Pharmacy automation continues to advance apace, both in terms of pure adoption numbers and in the sophistication of application. Key to successful implementations are three relatively simple concepts: pharmacy involvement in vendor selection, committed vendor support during implementation, and the quality of accessible data that enable fine tuning post-implementation. When automation implementations in pharmacy are driven by pharmacy, supported by the vendor, with a system that provides for ongoing improvement, the typical result is high satisfaction ratings.
In the second quarter of 2018, Pharmacy Purchasing & Products polled a random, nationwide sample of health-system pharmacy directors. We queried these pharmacy leaders as to their current expenditures on pharmacy automation as well as future budget projections. In addition, we asked about automation usage, staffing levels, and future automation expansion plans. Responses were solicited via email and a total of 367 pharmacy directors replied, yielding a confidence interval of 4.95 (95% +/-4.95) based on the population of pharmacy directors nationwide. The results of our survey are shared on the following pages.
We intentionally survey a random sample of pharmacy directors, not just readers of Pharmacy Purchasing & Products, to ensure the data reflect trends across the entirety of US hospital pharmacy practice. Given this approach, we are pleased that 83% of pharmacy directors rely on Pharmacy Purchasing & Products when researching automation purchases.
Spikes in Implementation
Continual, ongoing progress in terms of new implementations defines many of the automation categories that benefit pharmacy operations. With steady upticks in adoptions, smart pumps, ADCs, packaging operations, and BCMA systems have now all exceeded the 90% mark across facilities of all sizes. These technologies are no longer only available to the largest facilities with strong IT support; rather, they are widely utilized by facilities of all types and sizes.
Notable this year are the two categories that experienced significant upticks in system adoptions after demonstrating little growth last year. Both IV workflow management systems and automated drug storage and retrieval systems (ie, carousels and robots) experienced revived interest from pharmacy directors this year. These technologies spiked in popularity, reaching unexpected heights in their adoption rates. Similarly, controlled substance waste systems continue to enjoy sharp increases in adoptions throughout health-system pharmacy.
When it comes to access to technology, the historic divide between large and small facilities, academic medical centers and community hospitals, continues to dissipate. Core pharmacy technologies such as CPOE, ADCs, and BCMA are now ubiquitous across pharmacy practice regardless of the facility’s size or location. We look forward to that becoming the case with newer technologies as well, in particular IV Workflow Management Systems and Medication Tracking Technologies, as early adopters of these important technologies have typically been larger facilities.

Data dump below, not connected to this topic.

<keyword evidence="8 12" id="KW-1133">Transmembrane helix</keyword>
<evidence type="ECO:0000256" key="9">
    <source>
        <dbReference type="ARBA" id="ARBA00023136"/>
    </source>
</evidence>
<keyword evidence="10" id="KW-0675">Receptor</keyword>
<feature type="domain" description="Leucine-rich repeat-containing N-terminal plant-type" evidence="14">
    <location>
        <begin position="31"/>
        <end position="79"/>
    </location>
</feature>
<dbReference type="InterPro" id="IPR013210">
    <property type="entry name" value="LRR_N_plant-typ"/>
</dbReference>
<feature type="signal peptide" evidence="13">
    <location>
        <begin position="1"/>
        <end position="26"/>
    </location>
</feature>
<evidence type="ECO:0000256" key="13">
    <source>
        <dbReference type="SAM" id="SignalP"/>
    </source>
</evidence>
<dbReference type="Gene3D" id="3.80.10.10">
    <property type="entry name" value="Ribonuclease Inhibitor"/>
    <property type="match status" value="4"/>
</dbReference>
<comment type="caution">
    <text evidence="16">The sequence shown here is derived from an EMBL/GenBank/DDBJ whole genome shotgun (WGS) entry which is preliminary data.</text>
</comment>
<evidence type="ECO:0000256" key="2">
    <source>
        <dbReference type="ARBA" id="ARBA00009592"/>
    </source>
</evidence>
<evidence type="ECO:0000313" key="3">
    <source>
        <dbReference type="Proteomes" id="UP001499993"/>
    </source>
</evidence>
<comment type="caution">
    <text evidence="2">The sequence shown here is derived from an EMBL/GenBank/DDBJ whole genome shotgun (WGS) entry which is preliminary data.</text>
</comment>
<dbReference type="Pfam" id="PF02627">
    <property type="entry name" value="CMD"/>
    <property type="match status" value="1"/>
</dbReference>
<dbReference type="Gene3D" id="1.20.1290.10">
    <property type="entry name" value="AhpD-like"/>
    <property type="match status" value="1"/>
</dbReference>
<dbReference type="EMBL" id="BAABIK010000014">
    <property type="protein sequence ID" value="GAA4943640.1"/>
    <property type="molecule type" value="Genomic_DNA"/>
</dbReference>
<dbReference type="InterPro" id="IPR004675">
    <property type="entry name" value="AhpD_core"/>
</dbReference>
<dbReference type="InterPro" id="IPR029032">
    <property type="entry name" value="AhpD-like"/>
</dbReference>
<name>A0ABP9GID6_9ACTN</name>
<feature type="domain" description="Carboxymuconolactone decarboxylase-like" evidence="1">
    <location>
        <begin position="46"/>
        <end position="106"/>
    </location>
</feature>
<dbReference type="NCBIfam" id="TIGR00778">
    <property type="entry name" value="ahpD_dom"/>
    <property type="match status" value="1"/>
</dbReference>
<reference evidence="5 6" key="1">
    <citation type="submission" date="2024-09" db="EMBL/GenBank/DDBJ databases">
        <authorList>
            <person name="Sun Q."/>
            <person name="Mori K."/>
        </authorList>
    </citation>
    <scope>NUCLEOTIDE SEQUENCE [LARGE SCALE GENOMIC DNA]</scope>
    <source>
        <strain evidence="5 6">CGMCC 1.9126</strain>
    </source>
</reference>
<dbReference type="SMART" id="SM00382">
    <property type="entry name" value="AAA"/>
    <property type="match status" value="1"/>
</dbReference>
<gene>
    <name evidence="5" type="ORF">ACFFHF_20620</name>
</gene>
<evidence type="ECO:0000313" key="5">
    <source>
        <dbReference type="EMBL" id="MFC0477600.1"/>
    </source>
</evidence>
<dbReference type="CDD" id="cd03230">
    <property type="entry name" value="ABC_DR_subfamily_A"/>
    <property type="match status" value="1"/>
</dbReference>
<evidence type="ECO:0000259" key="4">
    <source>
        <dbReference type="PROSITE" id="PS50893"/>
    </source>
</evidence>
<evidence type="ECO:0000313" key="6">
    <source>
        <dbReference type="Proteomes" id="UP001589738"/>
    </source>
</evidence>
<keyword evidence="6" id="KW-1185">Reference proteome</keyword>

Most automation segments in pharmacy include a variety of products from various vendors, allowing pharmacy directors to choose the options that best fit their needs. The symbiotic relationships pharmacy often develops with their automation suppliers and the intrinsic competition that develops among vendors serves us all when the technology evolves based on user input. It is notable that the highest rated product classes (see TABLE 1) span multiple areas of pharmacy operations, including compounding, drug storage, and medication management.
Fine-tuning technology is an area of current focus for many pharmacy directors, which requires sufficient IT support, and hiring for these positions remains a challenge. Many pharmacy directors are looking to expand their data management capacity, be it by linking smart pumps to the BCMA system or expanding cabinet profiling. Without sufficient informatics FTEs, establishing and maintaining these automation expansions can be challenging.
As regulatory agencies continue to focus on safe medication management, there is increasing pressure on pharmacy to ensure and document control. This reinforces the value of automation solutions that simplify this endeavor. As such, we see strong interest in controlled substance disposal products and continued progress in the adoptions of automated temperature monitoring and medical grade refrigeration, underscoring the value automation can bring to improving practices.
We know the best results come from technology adoptions that are driven by pharmacy with implementation support from the vendor. Pharmacy must insist that as the end users, they drive the selection process and choose vendors that have strong reputations for customer support.
Use the data on the pages that follow to benchmark your own operation, and support your technology acquisitions or expansions. The data is also available in slide format at pppmag.com/slides, which you are welcome to include in presentations that you make internally or externally. We simply ask that you retain the acknowledgement line on the slide. We always appreciate hearing how this information is used to benefit pharmacy, so feel free to reach out and let us know.
Deanne Halvorsen is the editorial director of Ridgewood Medical Media, publisher of Pharmacy Purchasing & Products and MedicalLab Management. She can be reached at firstname.lastname@example.org.